« In summary, the law draws a distinction between suicide and assisted suicide. The latter is criminal, the former is not. The effect of the distinction is to prevent people like Sue Rodriguez from exercising the autonomy over their bodies available to other people. The distinction, to borrow the language of the Law Reform Commission of Canada, "is difficult to justify on grounds of logic alone": Working Paper 28, Euthanasia, Aiding Suicide and Cessation of Treatment (1982), at p. 53. In short, it is arbitrary »

In contrast, voluntary euthanasia is considered a first-degree murder. The doctor kills the patient (at his request) by compassion to relieve his pain and suffering. There's a violation of one of the most fundamental ethical and legal principles : the prohibition to kill a human being. Our democratic societies are based on the principle that no one can remove a person's life. The end of the social contract is "the preservation of the contractors" and the protection of life has always founded the social fabric. We've abolished the death penalty in 1976 (and in 1981 in France) in response to the « broader public concerns about the taking of life by the state » (see United States v. Burns, [2001] 1 S.C.R. 283) ! Even if voluntary euthanasia (at the request of the patient) may, under certain circumstances, be justified ethically, we cannot ipso facto concluded that euthanasia should be legalized or decriminalized. The legalization or decriminalization of such an act requires that we take into account the social consequences of the legalization or decriminalization. The undeniable potential of abuse (especially for the weak and vulnerable who are unable to express their will) and the risk of erosion of the social ethos by the recognition of this practice are factors that must be taken into account. The risk of slippery slope from voluntary euthanasia (at the request of the competent patient) to non-voluntary euthanasia (without the consent of the incompetent patient) or involuntary (without regard to or against the consent of the competent patient) are real as confirmed by the Law Reform Commission of Canada which states :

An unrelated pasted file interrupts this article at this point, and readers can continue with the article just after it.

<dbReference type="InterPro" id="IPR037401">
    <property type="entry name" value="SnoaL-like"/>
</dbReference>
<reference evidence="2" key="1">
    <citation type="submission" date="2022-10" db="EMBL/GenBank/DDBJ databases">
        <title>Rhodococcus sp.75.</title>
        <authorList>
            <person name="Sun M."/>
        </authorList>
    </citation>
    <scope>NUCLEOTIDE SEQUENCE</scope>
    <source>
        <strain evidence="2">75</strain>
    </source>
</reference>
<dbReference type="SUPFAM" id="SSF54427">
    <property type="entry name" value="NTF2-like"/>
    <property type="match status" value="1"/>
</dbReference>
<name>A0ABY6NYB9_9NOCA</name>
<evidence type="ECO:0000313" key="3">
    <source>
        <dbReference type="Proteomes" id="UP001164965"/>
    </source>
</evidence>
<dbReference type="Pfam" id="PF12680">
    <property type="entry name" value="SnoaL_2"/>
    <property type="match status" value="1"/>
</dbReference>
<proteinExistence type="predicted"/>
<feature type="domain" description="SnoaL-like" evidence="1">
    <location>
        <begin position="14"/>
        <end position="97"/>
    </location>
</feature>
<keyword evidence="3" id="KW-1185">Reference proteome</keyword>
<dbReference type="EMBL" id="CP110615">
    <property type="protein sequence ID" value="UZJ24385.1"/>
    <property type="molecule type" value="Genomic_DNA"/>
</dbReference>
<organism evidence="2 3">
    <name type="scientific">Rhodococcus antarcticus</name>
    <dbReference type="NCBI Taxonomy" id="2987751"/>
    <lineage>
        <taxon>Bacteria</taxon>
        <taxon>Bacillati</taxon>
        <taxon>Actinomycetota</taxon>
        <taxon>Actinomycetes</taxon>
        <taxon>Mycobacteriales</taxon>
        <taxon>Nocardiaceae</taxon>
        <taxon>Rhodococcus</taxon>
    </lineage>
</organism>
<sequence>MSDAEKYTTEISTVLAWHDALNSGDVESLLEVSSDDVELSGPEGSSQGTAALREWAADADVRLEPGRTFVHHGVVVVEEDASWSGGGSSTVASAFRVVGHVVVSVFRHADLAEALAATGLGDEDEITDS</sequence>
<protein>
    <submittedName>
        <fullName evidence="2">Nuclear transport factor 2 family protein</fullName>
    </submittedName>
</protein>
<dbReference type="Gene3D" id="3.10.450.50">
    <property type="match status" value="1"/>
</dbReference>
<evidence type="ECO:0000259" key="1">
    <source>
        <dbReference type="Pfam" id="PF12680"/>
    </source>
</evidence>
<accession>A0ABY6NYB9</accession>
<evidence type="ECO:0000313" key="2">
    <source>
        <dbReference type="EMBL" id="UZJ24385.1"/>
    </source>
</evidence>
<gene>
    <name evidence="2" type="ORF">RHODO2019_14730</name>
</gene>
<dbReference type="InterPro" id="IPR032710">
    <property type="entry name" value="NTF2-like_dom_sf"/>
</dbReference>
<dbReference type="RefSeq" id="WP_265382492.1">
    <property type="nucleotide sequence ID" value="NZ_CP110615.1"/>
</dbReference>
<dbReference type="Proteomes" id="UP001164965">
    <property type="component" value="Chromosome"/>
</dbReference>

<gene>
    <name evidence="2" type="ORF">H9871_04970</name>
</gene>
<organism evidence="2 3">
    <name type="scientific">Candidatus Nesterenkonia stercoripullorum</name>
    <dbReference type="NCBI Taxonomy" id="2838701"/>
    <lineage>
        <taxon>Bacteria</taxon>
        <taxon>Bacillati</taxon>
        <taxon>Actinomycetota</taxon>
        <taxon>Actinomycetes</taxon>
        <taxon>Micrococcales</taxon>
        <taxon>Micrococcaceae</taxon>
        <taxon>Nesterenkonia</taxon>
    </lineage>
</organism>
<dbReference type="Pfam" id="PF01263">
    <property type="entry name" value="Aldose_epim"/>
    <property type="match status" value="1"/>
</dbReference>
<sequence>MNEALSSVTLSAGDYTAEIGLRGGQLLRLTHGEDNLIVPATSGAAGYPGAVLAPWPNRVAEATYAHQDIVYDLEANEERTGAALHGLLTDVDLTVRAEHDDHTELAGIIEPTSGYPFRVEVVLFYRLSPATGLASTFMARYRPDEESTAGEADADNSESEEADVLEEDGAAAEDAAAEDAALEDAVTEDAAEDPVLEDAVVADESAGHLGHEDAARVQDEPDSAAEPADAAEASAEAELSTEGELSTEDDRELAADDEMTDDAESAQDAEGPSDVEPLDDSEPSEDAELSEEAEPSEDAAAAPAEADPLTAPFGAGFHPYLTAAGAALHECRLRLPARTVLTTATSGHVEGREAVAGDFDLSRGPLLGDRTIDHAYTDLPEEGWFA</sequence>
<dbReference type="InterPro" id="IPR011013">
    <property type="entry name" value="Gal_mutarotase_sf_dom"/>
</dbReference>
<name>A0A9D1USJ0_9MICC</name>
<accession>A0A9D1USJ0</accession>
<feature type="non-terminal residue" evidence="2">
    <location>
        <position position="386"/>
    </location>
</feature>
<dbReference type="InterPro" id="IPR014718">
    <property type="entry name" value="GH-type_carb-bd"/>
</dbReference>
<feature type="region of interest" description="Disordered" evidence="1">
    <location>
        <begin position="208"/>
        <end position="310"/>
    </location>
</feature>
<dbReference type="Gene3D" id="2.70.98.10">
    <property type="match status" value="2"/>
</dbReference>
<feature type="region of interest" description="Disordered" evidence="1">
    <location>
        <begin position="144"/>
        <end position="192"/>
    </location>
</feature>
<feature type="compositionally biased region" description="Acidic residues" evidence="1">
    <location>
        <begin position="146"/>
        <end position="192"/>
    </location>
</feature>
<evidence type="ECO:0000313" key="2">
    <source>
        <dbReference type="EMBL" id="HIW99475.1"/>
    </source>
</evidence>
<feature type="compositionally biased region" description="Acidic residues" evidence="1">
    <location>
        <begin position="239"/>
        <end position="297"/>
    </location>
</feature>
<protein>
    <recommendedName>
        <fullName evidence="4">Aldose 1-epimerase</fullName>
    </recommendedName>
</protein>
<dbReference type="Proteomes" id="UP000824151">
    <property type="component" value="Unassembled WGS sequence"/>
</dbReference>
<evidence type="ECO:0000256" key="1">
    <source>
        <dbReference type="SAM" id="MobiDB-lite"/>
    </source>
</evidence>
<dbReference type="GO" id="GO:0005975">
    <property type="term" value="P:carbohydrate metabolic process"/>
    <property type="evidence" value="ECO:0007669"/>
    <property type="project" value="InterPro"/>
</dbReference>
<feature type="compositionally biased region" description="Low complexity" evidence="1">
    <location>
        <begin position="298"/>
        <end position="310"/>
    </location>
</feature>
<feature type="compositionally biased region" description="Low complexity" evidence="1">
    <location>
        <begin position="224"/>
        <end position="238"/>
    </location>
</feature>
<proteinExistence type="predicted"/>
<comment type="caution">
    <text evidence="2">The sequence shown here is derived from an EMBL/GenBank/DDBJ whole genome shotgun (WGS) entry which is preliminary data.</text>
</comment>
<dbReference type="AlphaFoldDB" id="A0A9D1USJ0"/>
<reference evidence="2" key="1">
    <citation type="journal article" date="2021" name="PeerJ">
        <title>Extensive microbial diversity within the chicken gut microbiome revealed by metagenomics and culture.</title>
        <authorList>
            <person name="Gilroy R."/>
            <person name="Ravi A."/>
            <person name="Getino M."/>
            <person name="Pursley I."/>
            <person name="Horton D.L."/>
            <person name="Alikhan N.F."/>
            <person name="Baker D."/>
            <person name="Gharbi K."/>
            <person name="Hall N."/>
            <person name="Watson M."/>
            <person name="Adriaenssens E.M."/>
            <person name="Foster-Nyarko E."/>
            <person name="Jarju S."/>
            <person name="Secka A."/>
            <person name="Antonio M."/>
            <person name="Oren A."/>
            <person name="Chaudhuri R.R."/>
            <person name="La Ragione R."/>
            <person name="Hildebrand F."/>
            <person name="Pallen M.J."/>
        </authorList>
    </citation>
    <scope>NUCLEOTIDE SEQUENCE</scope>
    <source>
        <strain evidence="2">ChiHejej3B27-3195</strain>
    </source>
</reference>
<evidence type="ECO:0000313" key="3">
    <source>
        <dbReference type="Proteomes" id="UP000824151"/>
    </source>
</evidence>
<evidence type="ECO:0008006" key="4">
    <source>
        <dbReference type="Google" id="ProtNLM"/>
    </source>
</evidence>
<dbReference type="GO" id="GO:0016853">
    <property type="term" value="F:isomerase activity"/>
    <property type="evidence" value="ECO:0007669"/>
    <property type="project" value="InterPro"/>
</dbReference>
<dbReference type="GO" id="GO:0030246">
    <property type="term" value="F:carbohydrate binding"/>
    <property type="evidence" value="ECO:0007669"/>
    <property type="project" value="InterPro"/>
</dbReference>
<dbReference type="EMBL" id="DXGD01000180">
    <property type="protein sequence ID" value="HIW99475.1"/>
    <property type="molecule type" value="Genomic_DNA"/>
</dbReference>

"There is, first of all, a real danger that the procedure developed to allow the death of those who are a burden to themselves may be gradually diverted from its original purpose and eventually used as well to eliminate those who are a burden to others or to society. There is also the constant danger that the subject's consent to euthanasia may not really be a perfectly free and voluntary act ».

Eric Folot